In December Loyola revealed that it will continue to ban same-sex marriages from being celebrated on campus. Loyola’s administration has said that only Catholic weddings will be celebrated in Madonna della Strada and that there will be no marriage ceremonies in any other Loyola facility. The announcement was made in response to the fact that same-sex marriage was legalized in Illinois past November. There is significant ambiguity regarding how this policy updates or changes Loyola’s previous policy**. While that lack of clarity is a serious concern on its own, I strongly suggest we remain measured in our criticism of the university until those facts are made more clear.
Many find a ban of this nature unsurprising for a Catholic campus. Others, like myself, are likely a bit baffled and hurt, as this is completely discordant with the general tone of Loyola. In recent years, our diverse campus has worked toward embracing the LGBTQA community.
Students, faculty and staff are overwhelmingly supportive of gender and sexual diversity. You can hardly go a day on campus without seeing at least one of Advocate’s “Loyola Supports Love” LGBTQA Heritage month T-shirts, and our drag show is perhaps the most well-attended student event on campus. Loyola has a well-earned reputation for having one of the most lively LGBTQA student bodies in the Midwest. That’s not to say it is perfect in its support, but the fact is, Loyola’s heart is in the right place.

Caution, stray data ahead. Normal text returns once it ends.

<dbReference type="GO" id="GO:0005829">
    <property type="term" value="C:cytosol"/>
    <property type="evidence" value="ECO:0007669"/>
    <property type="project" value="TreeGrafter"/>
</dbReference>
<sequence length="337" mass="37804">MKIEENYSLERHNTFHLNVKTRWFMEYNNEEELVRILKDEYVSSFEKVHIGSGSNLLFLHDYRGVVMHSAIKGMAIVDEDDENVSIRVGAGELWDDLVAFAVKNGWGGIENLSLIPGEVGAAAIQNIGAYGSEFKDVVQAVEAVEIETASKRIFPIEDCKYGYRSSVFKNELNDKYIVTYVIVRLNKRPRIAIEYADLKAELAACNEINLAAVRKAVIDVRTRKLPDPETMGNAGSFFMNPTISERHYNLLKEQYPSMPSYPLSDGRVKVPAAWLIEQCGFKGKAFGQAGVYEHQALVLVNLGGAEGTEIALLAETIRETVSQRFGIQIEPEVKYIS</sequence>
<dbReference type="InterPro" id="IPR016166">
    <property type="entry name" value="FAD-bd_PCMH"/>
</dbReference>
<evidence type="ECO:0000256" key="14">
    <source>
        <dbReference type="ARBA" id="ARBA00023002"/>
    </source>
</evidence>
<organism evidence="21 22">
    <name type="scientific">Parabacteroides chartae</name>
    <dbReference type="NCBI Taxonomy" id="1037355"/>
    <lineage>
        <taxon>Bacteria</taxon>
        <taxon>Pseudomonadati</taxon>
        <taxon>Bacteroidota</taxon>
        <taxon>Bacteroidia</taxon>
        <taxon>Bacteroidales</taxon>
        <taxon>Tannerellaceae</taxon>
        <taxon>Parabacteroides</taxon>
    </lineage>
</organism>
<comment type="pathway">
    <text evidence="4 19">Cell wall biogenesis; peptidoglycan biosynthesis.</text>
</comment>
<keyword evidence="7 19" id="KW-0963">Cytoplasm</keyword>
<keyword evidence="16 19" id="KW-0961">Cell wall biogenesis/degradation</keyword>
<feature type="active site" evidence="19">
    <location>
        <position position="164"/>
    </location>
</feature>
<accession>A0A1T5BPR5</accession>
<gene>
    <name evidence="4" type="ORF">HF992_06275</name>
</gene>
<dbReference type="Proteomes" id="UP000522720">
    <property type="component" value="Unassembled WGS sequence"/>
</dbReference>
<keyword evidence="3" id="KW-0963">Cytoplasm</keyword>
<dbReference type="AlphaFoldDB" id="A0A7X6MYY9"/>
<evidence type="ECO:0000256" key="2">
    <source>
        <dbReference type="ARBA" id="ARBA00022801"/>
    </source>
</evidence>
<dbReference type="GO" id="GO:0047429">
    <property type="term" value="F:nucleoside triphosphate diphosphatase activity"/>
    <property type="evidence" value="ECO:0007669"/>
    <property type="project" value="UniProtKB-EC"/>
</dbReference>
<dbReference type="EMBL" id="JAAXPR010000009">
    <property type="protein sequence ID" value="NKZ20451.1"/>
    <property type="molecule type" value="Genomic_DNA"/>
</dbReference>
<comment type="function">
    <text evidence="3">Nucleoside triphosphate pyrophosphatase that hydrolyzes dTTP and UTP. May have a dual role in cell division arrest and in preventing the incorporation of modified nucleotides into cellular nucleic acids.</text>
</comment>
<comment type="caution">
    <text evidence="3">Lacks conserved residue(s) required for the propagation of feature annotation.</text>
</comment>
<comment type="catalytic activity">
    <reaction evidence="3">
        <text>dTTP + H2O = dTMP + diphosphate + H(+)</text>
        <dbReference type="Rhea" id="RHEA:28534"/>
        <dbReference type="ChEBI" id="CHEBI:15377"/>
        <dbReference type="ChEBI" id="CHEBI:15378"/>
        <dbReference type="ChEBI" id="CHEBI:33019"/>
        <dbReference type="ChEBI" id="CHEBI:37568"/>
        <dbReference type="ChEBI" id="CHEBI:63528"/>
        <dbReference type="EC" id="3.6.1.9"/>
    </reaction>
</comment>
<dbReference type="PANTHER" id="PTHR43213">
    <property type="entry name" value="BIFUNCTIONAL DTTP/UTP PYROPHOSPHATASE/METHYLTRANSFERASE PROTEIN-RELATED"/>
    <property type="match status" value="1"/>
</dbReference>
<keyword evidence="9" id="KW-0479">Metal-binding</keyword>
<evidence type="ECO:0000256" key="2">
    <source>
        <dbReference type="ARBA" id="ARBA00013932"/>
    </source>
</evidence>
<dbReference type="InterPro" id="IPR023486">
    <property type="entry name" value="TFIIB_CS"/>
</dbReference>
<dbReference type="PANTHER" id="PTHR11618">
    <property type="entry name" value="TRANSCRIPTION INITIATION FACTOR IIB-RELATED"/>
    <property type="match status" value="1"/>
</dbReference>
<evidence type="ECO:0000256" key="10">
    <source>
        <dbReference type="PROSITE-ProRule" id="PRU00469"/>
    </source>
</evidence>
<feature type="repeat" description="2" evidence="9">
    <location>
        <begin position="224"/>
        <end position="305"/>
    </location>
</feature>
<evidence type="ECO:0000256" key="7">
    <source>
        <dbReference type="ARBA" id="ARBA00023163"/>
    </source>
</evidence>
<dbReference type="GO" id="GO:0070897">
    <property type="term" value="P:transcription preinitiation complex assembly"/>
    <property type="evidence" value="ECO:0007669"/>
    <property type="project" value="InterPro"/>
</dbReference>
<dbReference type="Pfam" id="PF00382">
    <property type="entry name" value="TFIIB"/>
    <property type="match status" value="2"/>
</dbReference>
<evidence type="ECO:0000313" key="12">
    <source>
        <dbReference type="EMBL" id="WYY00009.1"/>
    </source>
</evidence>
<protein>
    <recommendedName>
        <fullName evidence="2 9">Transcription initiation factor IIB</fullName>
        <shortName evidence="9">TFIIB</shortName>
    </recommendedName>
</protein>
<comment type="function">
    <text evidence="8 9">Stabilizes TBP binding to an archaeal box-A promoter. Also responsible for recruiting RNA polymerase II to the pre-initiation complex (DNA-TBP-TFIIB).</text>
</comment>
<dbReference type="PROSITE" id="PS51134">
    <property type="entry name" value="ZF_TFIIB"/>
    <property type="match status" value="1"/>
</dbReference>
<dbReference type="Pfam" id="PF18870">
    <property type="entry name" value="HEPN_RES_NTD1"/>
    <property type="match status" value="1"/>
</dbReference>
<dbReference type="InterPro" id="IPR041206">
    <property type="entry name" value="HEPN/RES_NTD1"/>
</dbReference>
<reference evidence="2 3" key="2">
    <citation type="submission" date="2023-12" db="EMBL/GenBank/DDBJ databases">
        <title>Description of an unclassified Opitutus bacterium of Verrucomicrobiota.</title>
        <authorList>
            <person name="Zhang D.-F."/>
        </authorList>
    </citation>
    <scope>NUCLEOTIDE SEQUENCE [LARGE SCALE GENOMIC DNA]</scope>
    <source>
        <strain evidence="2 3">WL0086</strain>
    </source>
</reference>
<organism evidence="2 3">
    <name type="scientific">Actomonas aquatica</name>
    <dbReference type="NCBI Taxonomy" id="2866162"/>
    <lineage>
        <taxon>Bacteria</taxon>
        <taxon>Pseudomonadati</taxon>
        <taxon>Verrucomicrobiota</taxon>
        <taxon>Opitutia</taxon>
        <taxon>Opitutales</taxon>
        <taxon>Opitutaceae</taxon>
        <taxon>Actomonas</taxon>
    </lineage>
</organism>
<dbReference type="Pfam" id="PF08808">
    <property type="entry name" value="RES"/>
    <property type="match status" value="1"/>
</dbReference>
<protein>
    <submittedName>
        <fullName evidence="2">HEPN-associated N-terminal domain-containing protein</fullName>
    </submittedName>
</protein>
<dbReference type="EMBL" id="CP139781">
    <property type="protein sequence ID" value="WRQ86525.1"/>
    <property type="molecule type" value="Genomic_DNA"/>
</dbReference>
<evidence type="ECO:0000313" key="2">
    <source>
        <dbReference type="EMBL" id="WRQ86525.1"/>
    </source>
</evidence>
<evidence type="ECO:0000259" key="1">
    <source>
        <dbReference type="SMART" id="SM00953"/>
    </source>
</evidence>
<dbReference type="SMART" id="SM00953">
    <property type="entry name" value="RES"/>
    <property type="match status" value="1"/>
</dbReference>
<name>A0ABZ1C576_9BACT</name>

What is most disappointing about Loyola’s announcement, then, is that the university’s stance against same-sex marriage feels wholly disingenuous. Instead of confronting the question of the use of secular spaces for all couples, Loyola restricted weddings to Madonna della Strada where the use of the Archdiocese parameters are less controversial (though no less wrong). It seems that Loyola has opted to drag down all faith communities so as not to come out explicitly against the LGBTQA community. Aware that it is obligated to follow blatantly unjust Church doctrine, Loyola cautiously tried to soften the blow.
On one hand, this is better than the alternative, which would be to merely restrict same-sex marriages and allow Catholic and non-Catholic ceremonies elsewhere on campus. Still, the policy demonstrates to me is that Loyola’s administration knows that it is in the wrong. Father Garanzini and most, if not all, of those with the authority to make this decision are supportive of the rights of their LGBTQA students and alumni. However, when confronted with the just decision of offering their full support and with the cost-benefit analysis, the administration chose the latter and catered to Church hierarchy.
The requests of Christine Irvine, who wanted to host her civil union ceremony on campus, and LGBTQA students are not unreasonable. We are not asking to perform ceremonies in religiously-affiliated spaces such as Madonna della Strada, nor do we expect sacramental recognition of these ceremonies.
Now, out of fairness to the administration, they do allow Catholic and non-Catholic wedding receptions anywhere on campus, including LGBTQA wedding receptions. However, it seems fair to ask that in our secular spaces, the guidelines of the Archdiocese regarding sacramental marriage do not apply.